• N: Rather ‘New World’ [sorry world and indigenous peoples]. With some of that base milkiness, we’ve a confectionary fruitiness [red fruits: pomegranate and strawberry were noted], bananas,…
  • T: Like the new make, now with savoury earthy and nutty hues. Arrives slightly unusually – as in, not like Scotch – with a surprisingly delightful release surge into a malty and complex journey: nutty “dark brown sugars, orange peel” – Heather spot on again – and with a mouthfeel to boot over a savoury slightly [Mini Milk] milky vanilla chew once again.
  • F: Nutty light coppery savoury barley sugars. Unusually, the cask resinousness is utterly pleasing. Despite a more deliberate US vanilla malty profile towards the tail, it’s a refreshing alternative to bourbon or Scotch.
  • C: Very nice. It doesn’t seem to want a great deal more ex-tawny influence here, but perhaps we shall understand that more against the spirit in a single cask version later on?

Scores 86 points


There’s talk/questions about Sullivans Cove’s abv’s and whether the [single cask] expressions are bottled at cask strength. In Hobart, they receive only 300mm of rain a year. A dry climate means that the alcohol actually goes up with maturation. Heather has seen a 16yo whisky at 85% abv. All of Sullivans Cove whiskies are diluted to some extent. The ‘sweet spot’ is generally around 47-48%, they’ve found out, through a slow dilution process that takes many weeks.


Sullivans Cove 13yo [2020] Ob. American Oak single cask #TD165 [203 bts] 47.5%

Heather says this is “,… more modern-era spirit,…. very typical of what you can expect” [at Sullivans Cove].

  • N: There’s more of that savoury [tawny-illusion?] sweet milky waxy-fattiness I’m beginning to tune into now, with some ease – a style the distillery are deliberately searching for. Much like the Double Cask, perhaps this lands somewhere in-between Scotch and bourbon?
  • T: Same again. This is most alluring to my palate, a complex, firmly-savoury, biscuity, barley-heart,….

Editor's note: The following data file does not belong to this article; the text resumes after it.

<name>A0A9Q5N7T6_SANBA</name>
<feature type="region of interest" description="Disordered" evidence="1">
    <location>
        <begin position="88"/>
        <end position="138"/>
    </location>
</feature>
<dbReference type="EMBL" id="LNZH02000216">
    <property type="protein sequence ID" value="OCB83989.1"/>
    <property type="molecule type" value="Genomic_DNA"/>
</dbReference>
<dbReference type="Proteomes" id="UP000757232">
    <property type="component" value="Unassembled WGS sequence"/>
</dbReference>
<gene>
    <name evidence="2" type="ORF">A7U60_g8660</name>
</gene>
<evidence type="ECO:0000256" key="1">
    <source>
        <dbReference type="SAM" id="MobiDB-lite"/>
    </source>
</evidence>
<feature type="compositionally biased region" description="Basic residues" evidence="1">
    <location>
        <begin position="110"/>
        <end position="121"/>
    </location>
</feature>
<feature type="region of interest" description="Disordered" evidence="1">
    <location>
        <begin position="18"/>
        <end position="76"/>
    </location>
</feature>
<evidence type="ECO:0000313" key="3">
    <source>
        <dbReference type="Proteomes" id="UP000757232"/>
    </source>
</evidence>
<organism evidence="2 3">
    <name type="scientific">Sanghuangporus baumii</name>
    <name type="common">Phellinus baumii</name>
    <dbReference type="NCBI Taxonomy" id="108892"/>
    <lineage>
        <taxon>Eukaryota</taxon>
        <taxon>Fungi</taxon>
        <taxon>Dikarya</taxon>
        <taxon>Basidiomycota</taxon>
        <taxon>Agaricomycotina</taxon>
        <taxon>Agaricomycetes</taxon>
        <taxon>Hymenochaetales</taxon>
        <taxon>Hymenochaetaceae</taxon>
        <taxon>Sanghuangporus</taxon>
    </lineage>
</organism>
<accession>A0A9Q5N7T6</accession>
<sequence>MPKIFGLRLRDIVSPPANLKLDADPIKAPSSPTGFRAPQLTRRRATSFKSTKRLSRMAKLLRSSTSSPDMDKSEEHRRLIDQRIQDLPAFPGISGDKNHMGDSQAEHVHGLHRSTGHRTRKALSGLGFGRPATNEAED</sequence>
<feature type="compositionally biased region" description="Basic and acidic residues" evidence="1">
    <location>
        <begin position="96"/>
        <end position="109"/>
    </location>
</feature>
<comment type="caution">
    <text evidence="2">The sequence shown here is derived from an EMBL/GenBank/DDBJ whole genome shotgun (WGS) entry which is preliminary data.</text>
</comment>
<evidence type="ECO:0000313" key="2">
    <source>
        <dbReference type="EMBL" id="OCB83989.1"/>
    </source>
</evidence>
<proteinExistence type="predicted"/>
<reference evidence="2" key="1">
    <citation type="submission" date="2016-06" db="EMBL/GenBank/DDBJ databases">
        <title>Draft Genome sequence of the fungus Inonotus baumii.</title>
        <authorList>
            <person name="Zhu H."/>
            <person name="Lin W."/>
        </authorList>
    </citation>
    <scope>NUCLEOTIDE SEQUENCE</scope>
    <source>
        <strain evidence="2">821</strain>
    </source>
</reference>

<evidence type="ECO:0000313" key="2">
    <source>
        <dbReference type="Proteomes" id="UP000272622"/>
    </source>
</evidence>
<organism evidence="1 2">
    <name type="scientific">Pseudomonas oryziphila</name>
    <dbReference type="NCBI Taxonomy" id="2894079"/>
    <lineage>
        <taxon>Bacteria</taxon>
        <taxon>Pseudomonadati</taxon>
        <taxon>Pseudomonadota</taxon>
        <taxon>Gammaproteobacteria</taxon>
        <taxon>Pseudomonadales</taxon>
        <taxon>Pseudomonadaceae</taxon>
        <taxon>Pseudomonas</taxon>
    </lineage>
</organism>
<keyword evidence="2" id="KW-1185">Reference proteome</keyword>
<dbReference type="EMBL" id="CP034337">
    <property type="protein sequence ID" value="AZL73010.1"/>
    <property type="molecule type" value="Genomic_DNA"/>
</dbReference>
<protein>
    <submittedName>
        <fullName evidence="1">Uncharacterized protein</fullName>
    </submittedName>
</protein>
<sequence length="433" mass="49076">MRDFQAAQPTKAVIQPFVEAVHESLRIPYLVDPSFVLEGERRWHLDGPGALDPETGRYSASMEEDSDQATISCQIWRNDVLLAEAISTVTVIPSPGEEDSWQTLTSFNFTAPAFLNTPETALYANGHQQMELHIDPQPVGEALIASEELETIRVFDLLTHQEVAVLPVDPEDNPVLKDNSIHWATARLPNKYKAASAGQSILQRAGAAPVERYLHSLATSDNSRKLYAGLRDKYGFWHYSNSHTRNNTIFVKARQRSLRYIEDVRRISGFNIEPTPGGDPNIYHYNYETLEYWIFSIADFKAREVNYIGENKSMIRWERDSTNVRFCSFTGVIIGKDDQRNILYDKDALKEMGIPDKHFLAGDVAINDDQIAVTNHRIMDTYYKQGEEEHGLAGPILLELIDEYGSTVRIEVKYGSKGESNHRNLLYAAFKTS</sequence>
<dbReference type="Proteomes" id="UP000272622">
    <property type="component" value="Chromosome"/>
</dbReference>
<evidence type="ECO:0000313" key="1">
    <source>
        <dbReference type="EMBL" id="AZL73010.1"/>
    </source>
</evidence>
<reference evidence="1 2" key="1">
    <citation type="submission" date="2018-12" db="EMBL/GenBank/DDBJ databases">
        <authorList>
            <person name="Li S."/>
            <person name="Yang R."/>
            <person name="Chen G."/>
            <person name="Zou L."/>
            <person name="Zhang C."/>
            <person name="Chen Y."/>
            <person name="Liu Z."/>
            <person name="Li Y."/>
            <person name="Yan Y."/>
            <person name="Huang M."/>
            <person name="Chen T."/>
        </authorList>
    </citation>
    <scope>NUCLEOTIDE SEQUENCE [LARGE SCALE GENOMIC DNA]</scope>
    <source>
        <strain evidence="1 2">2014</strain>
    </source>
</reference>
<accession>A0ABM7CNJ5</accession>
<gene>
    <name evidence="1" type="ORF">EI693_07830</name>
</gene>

• F: ,….. with decent-length unravel. Clear vanilla ice-cream finish, yet there’s nothing garish about the vanillins nor the resins which are, just so.
  • C: Being more one-dimensional than the double cask expression, you can see why the distillery would be adding another maturation ingredient [tawny] to the process.

Scores 83 points


Sullivans Cove 18yo [2020] Ob. Old & Rare American Oak cask HH0296 [150 bts] 49.2%

In comparison to the last dram, this is a Sullivans Cove ‘previous era’ whisky. We are told the distillery have plenty of old stock: 21 & 22 yo’s and then more in the 17-19yo range.

  • N: Heather offers “tequila,.. and agave roasted pineapple” notes – again, spot on! This is decidedly fruitier on greener ripe orchard fruits, a light huskiness, and overall, a nose that speaks of way more years than even 18.
  • T: With a resinousness that brings us down to earth, there’s a denseness to this into chewy thick malt chocolate, Ovaltine,…. This ‘denseness’, Heather explains, comes from the distillery’s older regime where the cut points were wider.
  • F: Shorter finish than the previous three on a slight musty mashiness, honeycomb and light vanillins.
  • C: A fabulously fun whisky, and what a nose!

Scores 85 points


A virtual distillery walk-around reveals a modern unit except for Myrtle, a 2500-litre replica of an alembic brandy still commonly used for making armagnac. Note [see pic] the vertical lyne arm out from the still for high reflux and copper contact.


Sullivans Cove 2007/2019 11yo  Ob. Special Single Cask #TD0214 [281 bts] 45.8%

Casks that don’t fit into the core range [i.e. different/idiosyncratic], may find their way into the Special Single Cask series, if stunning enough – perhaps just two releases a year. According to WoW, the exact dates for this single cask are: filled 7/11/2007, bottled 15/10/19. This came from a first-fill US oak ex-apera cask. Apera relates to “fortified and sherried” says heather – a bit like tawny port casks.